Trade-offs between nutrient circularity and environmental impacts in the management of organic waste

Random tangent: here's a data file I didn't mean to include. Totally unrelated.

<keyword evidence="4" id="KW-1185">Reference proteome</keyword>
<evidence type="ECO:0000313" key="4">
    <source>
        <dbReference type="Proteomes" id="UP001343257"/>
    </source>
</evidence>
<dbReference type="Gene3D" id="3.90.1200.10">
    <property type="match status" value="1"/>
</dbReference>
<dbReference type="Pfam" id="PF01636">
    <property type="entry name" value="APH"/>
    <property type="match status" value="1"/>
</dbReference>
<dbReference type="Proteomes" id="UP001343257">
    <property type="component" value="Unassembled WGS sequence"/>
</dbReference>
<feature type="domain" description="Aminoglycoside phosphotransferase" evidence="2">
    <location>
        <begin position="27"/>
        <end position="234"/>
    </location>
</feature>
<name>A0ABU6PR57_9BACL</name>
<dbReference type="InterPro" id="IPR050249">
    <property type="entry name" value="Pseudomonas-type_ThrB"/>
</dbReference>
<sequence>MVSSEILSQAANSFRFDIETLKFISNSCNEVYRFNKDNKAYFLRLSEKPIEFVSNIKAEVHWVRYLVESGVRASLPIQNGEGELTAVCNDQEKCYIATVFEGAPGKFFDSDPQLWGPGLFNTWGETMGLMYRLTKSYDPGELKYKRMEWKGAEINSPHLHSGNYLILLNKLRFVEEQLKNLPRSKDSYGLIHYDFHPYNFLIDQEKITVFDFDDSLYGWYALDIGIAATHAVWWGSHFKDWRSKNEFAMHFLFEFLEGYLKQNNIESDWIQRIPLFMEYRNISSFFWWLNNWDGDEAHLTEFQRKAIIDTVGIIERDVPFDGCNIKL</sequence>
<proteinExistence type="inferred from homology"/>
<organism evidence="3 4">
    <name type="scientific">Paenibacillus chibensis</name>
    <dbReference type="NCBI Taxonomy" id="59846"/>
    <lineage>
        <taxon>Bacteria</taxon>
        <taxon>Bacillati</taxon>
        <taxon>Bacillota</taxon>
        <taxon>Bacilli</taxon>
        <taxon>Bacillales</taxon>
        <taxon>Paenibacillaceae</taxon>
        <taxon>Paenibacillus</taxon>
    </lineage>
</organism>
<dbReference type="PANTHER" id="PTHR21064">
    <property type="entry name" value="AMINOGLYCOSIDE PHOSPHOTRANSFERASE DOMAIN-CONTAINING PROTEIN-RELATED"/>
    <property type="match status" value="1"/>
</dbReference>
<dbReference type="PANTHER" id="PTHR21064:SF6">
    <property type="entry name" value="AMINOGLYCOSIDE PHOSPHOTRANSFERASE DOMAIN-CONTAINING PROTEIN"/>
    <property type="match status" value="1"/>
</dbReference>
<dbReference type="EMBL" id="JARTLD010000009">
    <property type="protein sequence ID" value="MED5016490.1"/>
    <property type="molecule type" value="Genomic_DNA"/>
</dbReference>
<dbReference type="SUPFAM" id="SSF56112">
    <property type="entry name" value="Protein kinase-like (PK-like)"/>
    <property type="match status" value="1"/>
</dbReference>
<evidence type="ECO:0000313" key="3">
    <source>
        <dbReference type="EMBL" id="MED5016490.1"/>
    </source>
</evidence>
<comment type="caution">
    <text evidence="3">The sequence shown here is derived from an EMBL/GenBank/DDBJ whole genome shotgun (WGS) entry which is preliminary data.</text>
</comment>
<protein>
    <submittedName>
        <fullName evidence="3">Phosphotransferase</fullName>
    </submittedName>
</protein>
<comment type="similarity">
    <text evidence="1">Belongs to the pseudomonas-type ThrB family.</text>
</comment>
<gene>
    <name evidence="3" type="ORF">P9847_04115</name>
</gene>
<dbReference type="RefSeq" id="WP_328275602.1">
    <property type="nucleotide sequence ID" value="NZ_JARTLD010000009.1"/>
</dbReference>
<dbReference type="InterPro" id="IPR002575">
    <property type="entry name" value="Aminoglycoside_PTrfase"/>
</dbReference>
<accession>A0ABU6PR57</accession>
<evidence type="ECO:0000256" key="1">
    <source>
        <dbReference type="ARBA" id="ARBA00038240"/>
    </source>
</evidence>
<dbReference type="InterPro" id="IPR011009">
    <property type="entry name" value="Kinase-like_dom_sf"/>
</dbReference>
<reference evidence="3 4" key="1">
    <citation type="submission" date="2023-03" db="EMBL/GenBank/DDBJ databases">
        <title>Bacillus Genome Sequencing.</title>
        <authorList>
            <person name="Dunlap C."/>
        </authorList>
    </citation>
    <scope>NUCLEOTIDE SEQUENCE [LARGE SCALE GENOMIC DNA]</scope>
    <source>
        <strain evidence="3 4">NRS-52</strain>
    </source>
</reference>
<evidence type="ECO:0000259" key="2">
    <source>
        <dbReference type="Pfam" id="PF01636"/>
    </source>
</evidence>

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Measuring the circularity of resources is essential to assessing the performance of a circular economy. This work aims at proposing an indicator that quantifies how effective a system is at extending the lifetime of its waste components after they have been discarded. The developed indicator was applied to study the circularity of nutrients within a system that handles the organic waste (OW) generated in the Spanish region of Cantabria. A superstructure was developed to determine the optimal configuration of the system. It is composed of alternative unit processes for (1) the management of OW and (2) the application of the recovered products as soil amendment to grow corn. A multiobjective mixed integer linear programming problem was formulated under two policy scenarios with different source separation rates. The problem was optimized according to six objective functions: the circularity indicators of carbon, nitrogen, and phosphorus, which are maximized, and their associated environmental impacts to be minimized (global warming, marine eutrophication, and freshwater eutrophication). The model was fed with the life cycle assessment results obtained with the Environmental Assessment System for Environmental TECHnologies (EASETECH) version 2.3.6 and the nutrient flows in the agriculture subsystem, which were calculated with Denitrification–Decomposition (DNDC) version 9.5. It was concluded that improving nutrient circularity paradoxically leads to eutrophication impacts and that increasing the SSR of OW has a positive effect on the carbon footprint of the system.